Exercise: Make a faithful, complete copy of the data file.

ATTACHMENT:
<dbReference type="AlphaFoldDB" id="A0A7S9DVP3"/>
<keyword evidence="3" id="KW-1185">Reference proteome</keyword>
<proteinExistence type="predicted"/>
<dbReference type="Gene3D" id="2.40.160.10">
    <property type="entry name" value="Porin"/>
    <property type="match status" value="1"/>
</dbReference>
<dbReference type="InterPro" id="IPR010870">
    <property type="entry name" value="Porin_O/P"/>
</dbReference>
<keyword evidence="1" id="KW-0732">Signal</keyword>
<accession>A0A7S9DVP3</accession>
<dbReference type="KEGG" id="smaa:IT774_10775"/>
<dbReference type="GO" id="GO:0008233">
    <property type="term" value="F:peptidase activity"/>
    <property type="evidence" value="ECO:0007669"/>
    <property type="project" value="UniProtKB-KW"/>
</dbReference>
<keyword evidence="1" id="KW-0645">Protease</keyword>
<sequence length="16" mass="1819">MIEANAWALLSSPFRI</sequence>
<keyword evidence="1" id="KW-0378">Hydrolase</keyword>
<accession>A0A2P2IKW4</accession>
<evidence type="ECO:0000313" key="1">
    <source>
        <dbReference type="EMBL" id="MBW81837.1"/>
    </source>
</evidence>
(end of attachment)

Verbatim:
<dbReference type="AlphaFoldDB" id="A0A7S9DVP3"/>
<keyword evidence="3" id="KW-1185">Reference proteome</keyword>
<proteinExistence type="predicted"/>
<dbReference type="Gene3D" id="2.40.160.10">
    <property type="entry name" value="Porin"/>
    <property type="match status" value="1"/>
</dbReference>
<dbReference type="InterPro" id="IPR010870">
    <property type="entry name" value="Porin_O/P"/>
</dbReference>
<keyword evidence="1" id="KW-0732">Signal</keyword>
<accession>A0A7S9DVP3</accession>
<dbReference type="KEGG" id="smaa:IT774_10775"/>
<dbReference type="GO" id="GO:0008233">
    <property type="term" value="F:peptidase activity"/>
    <property type="evidence" value="ECO:0007669"/>
    <property type="project" value="UniProtKB-KW"/>
</dbReference>
<keyword evidence="1" id="KW-0645">Protease</keyword>
<sequence length="16" mass="1819">MIEANAWALLSSPFRI</sequence>
<keyword evidence="1" id="KW-0378">Hydrolase</keyword>
<accession>A0A2P2IKW4</accession>
<evidence type="ECO:0000313" key="1">
    <source>
        <dbReference type="EMBL" id="MBW81837.1"/>
    </source>
</evidence>